British Veteran Explains What Made American War Correspondent Marie Colvin So Hardcore

ZZPAUL1 4066407‘Under the Wire’ by Paul ConroyPaul Conroy (L) and Marie Colvin (R)

A Tribute to Marie Colvin
By Paul Conroy, Author of “Under the Wire: Marie Colvin’s Final Assignment”

How does one pay tribute to a friend and colleague lost in such terrible circumstances? It would be an easy option to say she died doing the job she loved, but that isn’t strictly true. For Marie, reporting was never a job in the truest sense of the word, it was her life, the driving force behind her very being.

I remember the evening before her death last February, we were trapped in Baba Amr, Homs, and the shelling had reached a crescendo which neither of us, in our combined experience, had ever witnessed. Wrapped in a think blanket against the biting cold Marie asked me, “Would you still be here if you weren’t being paid?” I nodded I would. Marie replied, “I thought so.” I never had to ask her the same question — I already knew the answer.

That exchange reaffirmed what I had known for many years. For Marie it wasn’t the money, I’m not sure I know any wealthy foreign correspondents, nor the prestige. It was purely a passion for a the story that pushed her, not only to enter the most hostile and dangerous of environments to report, but also to remain there when the odds were seemingly stacked against her. Many editors will attest to Marie’s ability to become ‘un reachable’ when it suited her purpose, normally when asking her to get out of a clearly deteriorating situation.

In Baba Amr, whilst trapped in the media centre due to the ferocious bombardment, I heard a Skype call coming through, it was Sean Ryan, Foreign editor of The Sunday Times. Marie looked mortified, she knew the call would be a plea for us to get out as soon as was possible. “Tell him I’m not in,” quipped Marie. I asked her, “Should I tell him you are out shopping?” Marie laughed, “tell him anything,”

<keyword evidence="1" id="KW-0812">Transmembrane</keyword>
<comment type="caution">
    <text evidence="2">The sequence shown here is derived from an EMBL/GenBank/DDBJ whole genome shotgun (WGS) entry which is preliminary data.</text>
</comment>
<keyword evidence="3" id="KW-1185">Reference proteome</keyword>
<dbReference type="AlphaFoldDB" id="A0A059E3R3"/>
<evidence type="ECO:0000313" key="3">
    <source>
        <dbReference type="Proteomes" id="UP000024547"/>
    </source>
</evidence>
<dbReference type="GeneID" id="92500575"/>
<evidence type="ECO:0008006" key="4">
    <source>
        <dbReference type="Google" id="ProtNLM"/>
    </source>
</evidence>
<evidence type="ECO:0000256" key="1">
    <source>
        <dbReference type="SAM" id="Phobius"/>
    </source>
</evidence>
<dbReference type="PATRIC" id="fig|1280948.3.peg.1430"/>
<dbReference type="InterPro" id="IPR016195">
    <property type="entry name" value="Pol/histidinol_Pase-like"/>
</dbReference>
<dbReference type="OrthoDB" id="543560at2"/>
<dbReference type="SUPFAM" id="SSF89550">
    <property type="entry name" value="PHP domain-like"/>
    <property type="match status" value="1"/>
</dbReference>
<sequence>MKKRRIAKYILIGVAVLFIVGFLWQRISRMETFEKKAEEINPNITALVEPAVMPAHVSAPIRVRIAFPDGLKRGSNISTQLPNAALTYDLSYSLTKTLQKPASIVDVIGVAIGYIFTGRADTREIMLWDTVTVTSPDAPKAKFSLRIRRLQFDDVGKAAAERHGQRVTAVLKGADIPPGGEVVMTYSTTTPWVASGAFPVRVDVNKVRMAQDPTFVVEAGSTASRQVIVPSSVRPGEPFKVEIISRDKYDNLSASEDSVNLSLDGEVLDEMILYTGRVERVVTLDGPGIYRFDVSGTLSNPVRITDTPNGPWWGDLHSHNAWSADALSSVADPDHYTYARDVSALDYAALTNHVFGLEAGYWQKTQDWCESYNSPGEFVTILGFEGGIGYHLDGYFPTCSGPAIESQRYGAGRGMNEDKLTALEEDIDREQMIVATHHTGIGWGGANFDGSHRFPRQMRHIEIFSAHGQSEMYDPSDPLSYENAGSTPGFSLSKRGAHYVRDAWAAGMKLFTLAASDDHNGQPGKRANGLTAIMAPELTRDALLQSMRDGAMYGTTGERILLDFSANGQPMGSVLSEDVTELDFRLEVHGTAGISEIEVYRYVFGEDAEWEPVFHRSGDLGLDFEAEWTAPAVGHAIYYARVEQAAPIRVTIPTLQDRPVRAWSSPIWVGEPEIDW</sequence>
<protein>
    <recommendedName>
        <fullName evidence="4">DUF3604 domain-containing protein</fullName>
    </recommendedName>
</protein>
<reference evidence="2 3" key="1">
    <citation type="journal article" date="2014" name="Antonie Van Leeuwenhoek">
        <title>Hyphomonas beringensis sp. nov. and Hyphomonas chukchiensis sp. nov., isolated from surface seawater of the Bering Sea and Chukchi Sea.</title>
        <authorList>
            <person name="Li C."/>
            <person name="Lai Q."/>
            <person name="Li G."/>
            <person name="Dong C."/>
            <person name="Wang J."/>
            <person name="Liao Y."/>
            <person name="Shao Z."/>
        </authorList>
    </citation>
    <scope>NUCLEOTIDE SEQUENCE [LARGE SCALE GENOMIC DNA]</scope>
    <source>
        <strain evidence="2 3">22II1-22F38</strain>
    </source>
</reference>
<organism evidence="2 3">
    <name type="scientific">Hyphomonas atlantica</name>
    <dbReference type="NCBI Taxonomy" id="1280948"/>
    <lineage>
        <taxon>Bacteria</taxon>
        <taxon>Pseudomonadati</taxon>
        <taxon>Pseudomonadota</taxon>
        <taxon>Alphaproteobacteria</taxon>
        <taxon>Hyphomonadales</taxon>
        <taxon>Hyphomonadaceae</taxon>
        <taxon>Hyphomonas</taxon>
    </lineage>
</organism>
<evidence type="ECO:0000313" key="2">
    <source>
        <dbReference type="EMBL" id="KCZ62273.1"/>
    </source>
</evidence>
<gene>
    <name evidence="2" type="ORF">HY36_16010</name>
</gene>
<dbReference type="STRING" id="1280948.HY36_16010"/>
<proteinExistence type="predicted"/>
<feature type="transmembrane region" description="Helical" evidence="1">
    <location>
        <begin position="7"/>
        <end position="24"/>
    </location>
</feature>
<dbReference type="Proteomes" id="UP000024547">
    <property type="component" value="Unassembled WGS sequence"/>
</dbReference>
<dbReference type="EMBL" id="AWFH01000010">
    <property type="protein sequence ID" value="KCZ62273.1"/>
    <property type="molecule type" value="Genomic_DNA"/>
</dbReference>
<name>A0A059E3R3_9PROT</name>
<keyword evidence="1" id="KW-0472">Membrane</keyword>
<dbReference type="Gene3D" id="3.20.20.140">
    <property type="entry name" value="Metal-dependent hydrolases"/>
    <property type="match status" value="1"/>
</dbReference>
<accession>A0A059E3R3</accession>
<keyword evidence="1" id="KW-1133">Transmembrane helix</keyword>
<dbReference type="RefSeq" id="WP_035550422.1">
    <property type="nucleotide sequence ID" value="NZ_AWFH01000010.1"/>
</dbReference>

I have worked with many conflict reporters, photographers, cameramen, security guards and local fixers over the years, each and every one of them brave, honest and noble in their own right. It seems somewhat unfair to single out any individual out for special praise. I’m sure though that to a person everyone of those who put their lives of the line daily, would attest to the fact that Marie Colvin was an exemplary case and to pay her special tribute is a fitting act.

She understood, and felt, fear in a way that few people ever will. I could read it on her face, I recognised the same fear within myself, yet Marie understood her fears were not the story. In her own words, she was there to bear witness, to share the fear, horrors and suffering, felt by the innocent victims of war, with a world a thousand miles away.

Her tenacity was the stuff of legend, her interview technique involved teasing out information strand by strand, until she was completely satisfied there was no more to be had. She would then move on to the next person and start the whole process again. As a photographer this would often give me palpitations, I would sit and listen, one ear on the interview, one eye looking apprehensively at the fading light of the setting sun.

Often, whilst reporting from the frontline, she would sidle up to me and say, “Hey Paul, shall we go interview some local committee members?” the horror that registered on my face sent her in fits of hysterical laughter, I fell for it every time.

Marie Colvin Left a lasting impression on all whose paths she crossed, from Yasser Arafat to Colonel Gadaffi and on all of the godforsaken refugees and innocent victims of war, to whom she gave a voice. She was never hard to spot, and even harder to forget.

Marie has inspired a whole new generation of foreign correspondents, possibly the greatest legacy she could have left the world. With her loss, many of the darker corners of this planet, where once she would single-handedly shine a light, will remain in darkness. This is our loss, and the greatest tribute that we can pay her, is to ensure that we encourage the next generation of correspondents continue to go out into the world and to bear witness.

Marie Colvin didn’t die working, she died living.

© 2013 Paul Conroy, author of Under the Wire: Marie Colvin’s Final Assignment

Paul Conroy, author of “Under the Wire: Marie Colvin’s Final Assignment, is a former British soldier. As a photographer and filmmaker whose work spans 15 years, he has reported on the conflicts in Iraq, Congo, Kosovo, Libya, and Syria.

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